While it has a bias towards spending, Keynesian thought professes that deficits per se — even if brought about by tax cuts — are good because getting money into the hands of consumers “primes the pump” of the economy.
What the heck is “priming the pump”?
Until this week, every time I heard someone talk about government spending “priming the pump,” I envisioned the primer button on my parents’ lawnmower, which I pumped a couple of times to get gasoline into the engine. But that’s “pumping the primer” or “priming the engine,” not “priming the pump.”
“Priming the pump” has to do with pumps — like water pumps. The metaphor is pretty opaque to the modern eye, once you start thinking about it. How does one prime a pump, and why?
I’ve never done it, and neither has my dad, who may be the oldest guy on the planet. I poked around a bit, and came up with this explanation for “priming the pump”:
Think of a pump coming up out of a well. It works by suction. If air gets in the pipe, then it may be nearly impossible to get water out of it. “Priming the pump” appears to be pouring water down the pipe to flush out the air. This makes the pump actually work.
So, returning to the analogy: maybe the economy is weak, and so people’s labors (pumping the handle) aren’t generating wealth (water). Only by taking some wealth (water) that’s sitting around, and injecting it back into the economy (pouring it down the pipes) in the form of government spending, can you make labor (pumping) productive.
Sounds kind of nice, doesn’t it? We need to sacrifice a little bit now, to make labor more productive in the future, right?
“In the long run we are all dead”
The problem with the prime-the-pump metaphor is that it reflects the opposite of Keynes’s philosophy. Rather than believing in delayed gratification, Keynes believed that through government action, we could avert the boom-bust cycle by maintaining a permanent boom.
Editing Thomas E. Woods’ forthcoming Regnery book Meltdown, I was treated to this revealing Keynes gem in his book General Theory: “The remedy for the boom is not a higher rate of interest but a lower rate of interest! For that may enable the so-called boom to last. The right remedy for the trade cycle is not to be found in abolishing booms and thus keeping us permanently in a semi-slump; but in abolishing slumps and keeping us permanently in a quasi-boom.”
Again, Keynes believed that if enough smart people of good intentions had enough power, they could create heaven on Earth. What stood in the way was excessive concern about tomorrow. When people saved too much, they were making us poorer by leaving resources idle. One pernicious effect of religion was making people concerned about eternity rather than about the near future.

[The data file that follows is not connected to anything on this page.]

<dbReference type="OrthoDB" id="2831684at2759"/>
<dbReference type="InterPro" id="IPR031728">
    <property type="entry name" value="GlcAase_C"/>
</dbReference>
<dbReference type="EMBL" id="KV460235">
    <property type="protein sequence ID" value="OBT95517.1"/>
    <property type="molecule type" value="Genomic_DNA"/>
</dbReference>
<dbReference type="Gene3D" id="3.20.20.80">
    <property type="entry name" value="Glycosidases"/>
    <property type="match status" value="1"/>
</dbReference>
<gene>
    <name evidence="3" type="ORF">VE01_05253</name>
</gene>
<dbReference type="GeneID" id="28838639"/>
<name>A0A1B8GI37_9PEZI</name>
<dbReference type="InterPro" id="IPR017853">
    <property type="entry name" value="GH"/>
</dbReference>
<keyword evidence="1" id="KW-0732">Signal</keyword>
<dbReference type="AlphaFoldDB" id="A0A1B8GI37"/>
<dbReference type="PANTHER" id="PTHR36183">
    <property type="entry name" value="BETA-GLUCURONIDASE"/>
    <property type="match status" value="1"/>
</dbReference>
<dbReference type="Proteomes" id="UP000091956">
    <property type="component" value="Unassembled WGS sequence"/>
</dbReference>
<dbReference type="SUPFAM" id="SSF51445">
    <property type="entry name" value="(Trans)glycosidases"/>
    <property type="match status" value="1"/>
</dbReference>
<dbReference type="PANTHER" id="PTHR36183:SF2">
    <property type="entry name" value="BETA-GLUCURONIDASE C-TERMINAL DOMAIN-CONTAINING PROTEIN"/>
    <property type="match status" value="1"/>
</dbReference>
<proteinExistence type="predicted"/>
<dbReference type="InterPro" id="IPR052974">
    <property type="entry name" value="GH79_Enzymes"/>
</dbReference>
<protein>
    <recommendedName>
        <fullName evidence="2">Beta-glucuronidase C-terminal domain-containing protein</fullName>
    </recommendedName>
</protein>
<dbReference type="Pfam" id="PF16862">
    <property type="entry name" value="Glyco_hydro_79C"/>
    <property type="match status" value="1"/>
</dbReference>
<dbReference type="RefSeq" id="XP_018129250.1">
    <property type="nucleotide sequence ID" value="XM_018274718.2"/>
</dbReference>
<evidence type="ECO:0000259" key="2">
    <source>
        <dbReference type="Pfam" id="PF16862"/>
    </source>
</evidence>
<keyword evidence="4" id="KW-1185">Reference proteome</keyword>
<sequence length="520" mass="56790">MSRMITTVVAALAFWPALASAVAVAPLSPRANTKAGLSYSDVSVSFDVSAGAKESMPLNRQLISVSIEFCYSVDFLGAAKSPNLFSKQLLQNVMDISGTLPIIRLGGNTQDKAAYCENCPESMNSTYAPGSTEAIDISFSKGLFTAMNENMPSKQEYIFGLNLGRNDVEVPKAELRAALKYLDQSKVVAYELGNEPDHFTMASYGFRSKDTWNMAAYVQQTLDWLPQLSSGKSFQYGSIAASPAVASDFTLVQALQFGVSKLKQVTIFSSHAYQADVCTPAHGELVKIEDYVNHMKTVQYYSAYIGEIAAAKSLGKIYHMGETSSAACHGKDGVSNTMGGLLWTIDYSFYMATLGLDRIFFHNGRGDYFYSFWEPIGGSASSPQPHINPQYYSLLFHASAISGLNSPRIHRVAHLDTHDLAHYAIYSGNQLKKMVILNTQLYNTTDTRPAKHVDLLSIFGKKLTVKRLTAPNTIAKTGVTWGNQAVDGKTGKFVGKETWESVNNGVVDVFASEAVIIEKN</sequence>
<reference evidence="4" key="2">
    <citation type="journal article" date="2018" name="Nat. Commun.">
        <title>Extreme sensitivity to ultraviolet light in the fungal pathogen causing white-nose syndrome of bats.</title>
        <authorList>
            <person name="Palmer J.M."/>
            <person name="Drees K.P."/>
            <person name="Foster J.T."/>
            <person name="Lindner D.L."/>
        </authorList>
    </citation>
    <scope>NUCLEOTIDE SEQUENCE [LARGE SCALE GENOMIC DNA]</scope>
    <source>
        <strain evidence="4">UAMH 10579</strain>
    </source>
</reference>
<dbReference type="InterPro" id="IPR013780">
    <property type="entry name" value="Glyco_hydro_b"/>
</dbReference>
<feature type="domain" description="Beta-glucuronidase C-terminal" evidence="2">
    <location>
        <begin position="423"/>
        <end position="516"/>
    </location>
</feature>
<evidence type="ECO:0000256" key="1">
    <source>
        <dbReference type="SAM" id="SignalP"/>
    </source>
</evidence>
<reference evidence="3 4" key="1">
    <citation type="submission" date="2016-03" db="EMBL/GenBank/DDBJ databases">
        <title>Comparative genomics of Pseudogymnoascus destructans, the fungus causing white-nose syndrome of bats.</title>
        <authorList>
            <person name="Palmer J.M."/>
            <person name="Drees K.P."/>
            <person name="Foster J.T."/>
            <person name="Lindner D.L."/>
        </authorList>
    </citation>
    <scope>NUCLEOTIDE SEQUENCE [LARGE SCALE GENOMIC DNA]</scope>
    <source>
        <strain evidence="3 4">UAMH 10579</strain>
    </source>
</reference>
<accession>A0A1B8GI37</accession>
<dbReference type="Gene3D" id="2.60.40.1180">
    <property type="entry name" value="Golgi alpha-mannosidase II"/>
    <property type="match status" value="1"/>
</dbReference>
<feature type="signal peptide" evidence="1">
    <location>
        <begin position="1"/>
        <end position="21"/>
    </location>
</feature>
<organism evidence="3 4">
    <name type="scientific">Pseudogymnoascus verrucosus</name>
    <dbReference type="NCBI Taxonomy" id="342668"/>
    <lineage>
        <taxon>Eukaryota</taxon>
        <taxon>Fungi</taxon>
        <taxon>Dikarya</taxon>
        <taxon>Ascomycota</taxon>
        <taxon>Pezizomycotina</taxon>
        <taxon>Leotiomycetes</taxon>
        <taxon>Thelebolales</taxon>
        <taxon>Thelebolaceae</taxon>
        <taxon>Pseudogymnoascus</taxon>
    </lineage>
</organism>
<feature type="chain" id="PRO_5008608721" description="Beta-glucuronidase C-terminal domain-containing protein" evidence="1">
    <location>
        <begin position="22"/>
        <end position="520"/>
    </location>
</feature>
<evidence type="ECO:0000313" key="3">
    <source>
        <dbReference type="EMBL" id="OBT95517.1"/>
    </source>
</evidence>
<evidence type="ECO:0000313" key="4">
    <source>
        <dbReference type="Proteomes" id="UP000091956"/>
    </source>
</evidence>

Most importantly, through central management and constant inflation, we could achieve permanent boom. If Ludwig von Mises argued that such behavior would make the long-term collapse even that much more painful, Keynes responded, “In the long run we are all dead.”
This is the heart of Keynes’s thought, and it is relevant in two ways. First, you don’t need to worry about a hangover if you keep drinking your Red Bull and vodka and never go to sleep. Second, suffering through short-term evils for the sake of the long run is folly. All problems should be, and can be solved — often, in practice, by government.
Why he’s coming back
Just as there are no atheists in a fox hole, there are no free-market politicians in an economic downturn. Politicians have to do something. Whether it’s Bush’s weird stimulus tax cuts in the form of checks from the IRS, or Obama’s planned trillion-dollar stimulus spending on infrastructure, all politicians become Keynesians when the economy turns down.
The alternative — doing nothing, or even getting government out of the way, and waiting for the invisible hand to correct things — is not a viable option, lest you be called a modern Herbert Hoover, standing idly while the economy burns (a completely false depiction of the very interventionist Hoover, as you know if you read my prize-winning 2006 book, The Big Ripoff).
Did Keynes’s arguments really convince FDR, Richard Nixon, George W. Bush, and Barack Obama? Maybe subtly, but Dan Mitchell of the Cato Institute has the best explanation for the persistence of Keynes’s approach:“Politicians just love to spend other people’s money, and Keynesianism is a convenient rationale.”